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Growing up Canadian While Living Abroad
by Geraldine Mac Donald-Moran

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How do Canadians celebrate traditions when living away from Canada?

Whether you are Anglo-Saxon, Francophone; German, Italian, Hungarian, Greek or numerous other ethnicities, languages and religions represented in Canada, it is likely that the tree and all its trimmings have been picked up and packed away for another year: The floor has been swept clear of pine needles and the wreath has been removed from the front door.

If your family is of Chinese ancestry, you are most likely about to embark on plans for the upcoming New Year festivities in February. If the family is Jewish, Hanukah has been revered and the Menorah have been tucked away for now.

There is such an array of celebration and tradition in Canada that it seems unfeasible to mention the complete assemblage with their differing, varied customs: We truly have an expansive Nation, one that incorporates multi-culturalism as a defining feature of what it means to be Canadian.

So when we are asked, "how do you celebrate traditions in Canada?" it is often difficult to come up with a brief answer: one of which, most times, will depend on your family's heritage.

Frankly, it is enriching to observe heterogeneous ways of life; thus, more than one set of customs, because they stem from many backgrounds that are historically diverse with extensive roots. The variety truly makes our country 'a land so free and wild' in more ways than one.

Still, whether resident or in our homes away from home, it is likely that Canadians are celebrating creatively, in ways that will honour their personal customs as well as respect the traditions of the host society in which they live; temporarily or permanently.

When the comment surfaces, one that suggests that our culture is too varied and that customs get lost in their sea of multiplicity; a most natural, Canuck response might be- EH?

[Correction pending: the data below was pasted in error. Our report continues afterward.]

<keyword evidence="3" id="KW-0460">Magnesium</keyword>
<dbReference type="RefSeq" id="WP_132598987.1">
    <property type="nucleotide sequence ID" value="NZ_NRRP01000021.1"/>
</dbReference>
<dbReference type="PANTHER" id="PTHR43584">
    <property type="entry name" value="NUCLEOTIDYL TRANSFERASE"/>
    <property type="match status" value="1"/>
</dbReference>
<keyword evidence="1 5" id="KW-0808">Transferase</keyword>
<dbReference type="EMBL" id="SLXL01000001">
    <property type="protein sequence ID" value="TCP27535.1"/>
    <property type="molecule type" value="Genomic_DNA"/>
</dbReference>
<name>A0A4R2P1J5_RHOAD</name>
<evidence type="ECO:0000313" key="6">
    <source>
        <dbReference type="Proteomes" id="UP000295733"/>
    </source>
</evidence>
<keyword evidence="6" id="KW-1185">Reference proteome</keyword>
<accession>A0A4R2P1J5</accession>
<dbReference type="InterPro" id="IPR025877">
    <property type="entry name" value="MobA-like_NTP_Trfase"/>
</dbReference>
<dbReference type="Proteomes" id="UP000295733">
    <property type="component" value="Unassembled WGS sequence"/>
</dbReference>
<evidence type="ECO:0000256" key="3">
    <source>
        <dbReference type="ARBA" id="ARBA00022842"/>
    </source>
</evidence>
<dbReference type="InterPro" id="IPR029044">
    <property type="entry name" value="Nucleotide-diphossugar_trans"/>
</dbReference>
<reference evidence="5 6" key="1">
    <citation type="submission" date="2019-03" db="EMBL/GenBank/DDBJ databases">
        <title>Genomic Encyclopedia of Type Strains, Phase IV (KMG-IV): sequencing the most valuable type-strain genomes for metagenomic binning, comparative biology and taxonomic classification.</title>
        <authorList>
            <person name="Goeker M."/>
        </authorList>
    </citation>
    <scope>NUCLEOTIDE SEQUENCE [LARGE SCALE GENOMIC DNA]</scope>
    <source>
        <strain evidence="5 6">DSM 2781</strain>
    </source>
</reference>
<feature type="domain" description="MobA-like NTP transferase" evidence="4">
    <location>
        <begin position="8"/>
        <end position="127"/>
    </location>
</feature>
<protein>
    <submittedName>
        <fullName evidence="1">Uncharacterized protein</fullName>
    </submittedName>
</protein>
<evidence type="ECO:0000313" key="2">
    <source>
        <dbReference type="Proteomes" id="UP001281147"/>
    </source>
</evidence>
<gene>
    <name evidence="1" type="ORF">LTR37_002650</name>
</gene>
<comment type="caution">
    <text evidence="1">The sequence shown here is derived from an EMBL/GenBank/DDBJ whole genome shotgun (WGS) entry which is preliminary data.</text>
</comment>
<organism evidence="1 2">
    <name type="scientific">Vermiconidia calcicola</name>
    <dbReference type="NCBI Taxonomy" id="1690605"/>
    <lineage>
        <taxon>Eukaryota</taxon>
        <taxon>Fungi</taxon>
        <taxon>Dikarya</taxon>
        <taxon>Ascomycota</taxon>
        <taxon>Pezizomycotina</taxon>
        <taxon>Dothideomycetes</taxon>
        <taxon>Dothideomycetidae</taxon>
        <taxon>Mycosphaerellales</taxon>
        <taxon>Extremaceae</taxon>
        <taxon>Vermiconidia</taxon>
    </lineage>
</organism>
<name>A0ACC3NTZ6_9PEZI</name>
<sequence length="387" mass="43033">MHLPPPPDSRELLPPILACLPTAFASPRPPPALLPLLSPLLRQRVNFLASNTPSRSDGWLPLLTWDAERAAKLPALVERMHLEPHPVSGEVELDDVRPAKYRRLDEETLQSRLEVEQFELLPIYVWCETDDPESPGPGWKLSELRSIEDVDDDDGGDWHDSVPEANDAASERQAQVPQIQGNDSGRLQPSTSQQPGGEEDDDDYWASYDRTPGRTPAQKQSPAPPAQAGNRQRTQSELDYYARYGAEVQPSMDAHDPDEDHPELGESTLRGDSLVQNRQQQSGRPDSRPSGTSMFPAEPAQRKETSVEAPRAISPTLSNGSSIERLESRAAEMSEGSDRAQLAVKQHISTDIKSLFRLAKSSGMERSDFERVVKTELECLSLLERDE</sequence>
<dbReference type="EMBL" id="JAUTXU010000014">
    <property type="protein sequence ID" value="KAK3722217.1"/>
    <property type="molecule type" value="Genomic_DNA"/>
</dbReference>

EH? What's up with that?

True, that bigger is not always better and that more sometimes means less but not in the case of celebrating Canadian culture. Grade school history taught us that the country was a Nation of many-- a fact that hits home still today-and that multi-cultural celebration is the merriment of all.

Respect for our diversity, essentially means that we harmonize with a global village; one that goes beyond Canada's borders and weaves itself into the root origins of Nations worldwide.

Since making comparisons is human nature, a foreign host (to Canadians who live abroad) may generalize and compare their own belief systems, value sets and customs to the perceived notions they have of life in other cultures.

We too, as foreigners in distant lands, may be prone to such comparisons if the circumstances are not favourable; since complying with a host culture's life-style is not always easy.

Consider though, that sharing culture while maintaining personally significant traditions is educational, inspirational and rewarding (except in any circumstances where the display of cultural tendencies may get you into trouble with societal law) and if you are privileged to have an International union, you and your family will have multiple reasons to celebrate.

Which cultural traditions do you observe in your home away from home?

A response to those who inquire about Canadian traditions might be one that includes a reference to 'Heinz 57 steak sauce' and a declaration of what it means to be Canadian.

"A little bit of everything in there, just to spice things up a bit."

But some practical tips about how to observe your Canadian customs away from Canada may include any of the following:

  1. Speak to your children (or other eager ears) and tell them stories about growing up Canadian- the one about walking three, up-hill 'miles' to and from school in six foot snow drifts is always an eye-popping, crowd pleaser!
  2. Favour tendencies and traditions that are significant to you; holiday festivities, social mannerisms and gestures, gastronomy and dress (spell colour, flavour, neighbour etc. with the u!)
  3. Teach someone the National anthem (OK, you can look up the words online), folkloric songs or anything from a Gordon Lightfoot album. The tune to Hockey night in Canada can be catchy as well.
  4. Hang a big map of Canada on your living room wall (is this going too far?); otherwise, a Maple leaf flag will do fine in your garden.
  5. And if you engage in any great debates about multi-culturalism, the Father's of Confederation, any of the historical wars between the British; French, Americans or the Métis and Native Bands, remember one thing…Canada has been a Nation to many but with tolerance, and acceptance, it will always be a welcome home to all.
Vive la Difference!
© Geraldine Mac Donald-Moran

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